National Chains Don’t Need Tax Incentives to Come to Town

National Chains Don’t Need Tax Incentives to Come to Town

Charlotte, North Carolina, may have just become a case study for local economies everywhere. Earlier this year, Walmart announced that it had begun hiring associates for a new facility in Charlotte. As it turns out, the retail giant chose Charlotte without receiving any of the taxpayer-funded financial incentives that have become so synonymous with big business.

According to The Charlotte Observer, Walmart requested financial support two years ago for a project that promised to create 1,000 new jobs and invest $24 million into the city. Mecklenburg County officials, though, voted not to approve any financial incentives, reportedly because of concerns that the retailer didn’t pay its employees enough. Many of the positions created by Walmart’s proposed project would have left local workers earning less than 80 percent of the median area income, qualifying them for subsidized housing.

Despite reporting incentive packages in other cities, Walmart chose to open its facility in Charlotte anyway. The job creation has begun, but Walmart’s decision to build in Charlotte has left many residents wondering if tax incentive programs – like the one Walmart had sought – are worth it.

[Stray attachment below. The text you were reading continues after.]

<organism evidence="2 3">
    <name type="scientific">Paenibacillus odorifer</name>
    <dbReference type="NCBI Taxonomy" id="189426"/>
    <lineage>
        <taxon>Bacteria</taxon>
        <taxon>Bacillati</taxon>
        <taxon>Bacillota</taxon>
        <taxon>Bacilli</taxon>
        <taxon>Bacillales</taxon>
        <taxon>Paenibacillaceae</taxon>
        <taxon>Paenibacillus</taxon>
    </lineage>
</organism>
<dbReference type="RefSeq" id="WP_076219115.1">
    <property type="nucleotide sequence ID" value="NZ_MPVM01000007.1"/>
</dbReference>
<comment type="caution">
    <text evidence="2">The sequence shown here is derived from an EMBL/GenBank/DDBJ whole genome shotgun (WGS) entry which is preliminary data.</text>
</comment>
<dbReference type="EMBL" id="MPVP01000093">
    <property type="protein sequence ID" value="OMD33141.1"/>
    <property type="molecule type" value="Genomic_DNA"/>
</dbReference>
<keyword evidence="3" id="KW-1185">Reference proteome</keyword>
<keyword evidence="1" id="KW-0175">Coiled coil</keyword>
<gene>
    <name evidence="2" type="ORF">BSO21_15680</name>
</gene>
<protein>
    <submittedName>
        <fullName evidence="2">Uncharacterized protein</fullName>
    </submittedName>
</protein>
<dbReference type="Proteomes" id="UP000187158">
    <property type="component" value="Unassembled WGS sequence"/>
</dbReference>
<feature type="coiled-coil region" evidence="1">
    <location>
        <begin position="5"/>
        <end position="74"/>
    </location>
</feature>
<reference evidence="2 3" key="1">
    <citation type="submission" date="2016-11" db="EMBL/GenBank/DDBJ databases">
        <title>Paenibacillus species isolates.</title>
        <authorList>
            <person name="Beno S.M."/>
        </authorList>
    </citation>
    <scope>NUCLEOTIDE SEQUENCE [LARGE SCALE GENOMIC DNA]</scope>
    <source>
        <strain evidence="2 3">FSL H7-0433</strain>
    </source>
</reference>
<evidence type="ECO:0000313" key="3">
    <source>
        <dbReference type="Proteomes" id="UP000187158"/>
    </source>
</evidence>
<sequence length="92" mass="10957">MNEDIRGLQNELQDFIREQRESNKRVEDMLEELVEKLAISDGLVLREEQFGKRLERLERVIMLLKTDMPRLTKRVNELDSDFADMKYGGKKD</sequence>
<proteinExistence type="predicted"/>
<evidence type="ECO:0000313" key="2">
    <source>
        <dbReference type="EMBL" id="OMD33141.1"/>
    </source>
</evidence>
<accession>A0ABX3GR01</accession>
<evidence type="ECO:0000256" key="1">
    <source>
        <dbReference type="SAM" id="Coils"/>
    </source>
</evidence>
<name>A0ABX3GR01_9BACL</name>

Taxpayer-funded incentive programs are often developed to spur job creation and economic activity. The idea seems plausible, but in practice, things tend to go awry. National chains and big-box retailers usually stand to benefit from the tax incentives, but local workers who need to earn a living wage don’t always see the payouts they were expecting. Particularly if a company was going to come to the city anyway, as in Walmart’s case, financial incentives seem to send the wrong message to the business community and local workers.

The controversy surrounding such incentive programs is nothing new. Back in 2008, The New York Times reported that New York City’s incentive program allowed national chains to displace independent businesses. The Times pointed in particular to Toys R Us, which was receiving $2.4 million from the city to occupy some of Manhattan’s most sought-after real estate in Times Square.

In Charlotte, the criteria for earning financial incentives were reportedly loosened after the country’s recent recession. As a result, big businesses brought low-paying jobs to town – and they were even being paid to do so. If big businesses will come without being paid, perhaps there’s a better way to use the money.

As Preservation Month begins, one idea that comes to mind is for the money to go toward preserving historic and culturally valuable independent businesses. Unlike national chains, these independent businesses have made themselves a part of the community for generations. They consistently hire local workers, and oftentimes, their wages and benefits are more in line with the community’s needs. Not to mention, they return a higher portion of their profits to the local economy than national chains.

Independent businesses make a much better return on investment for taxpayer funds than national chains. As the example of Walmart in Charlotte shows, national chains will build where they want, but it’s up to local communities and officials to support the independent businesses that truly strengthen their local economies.

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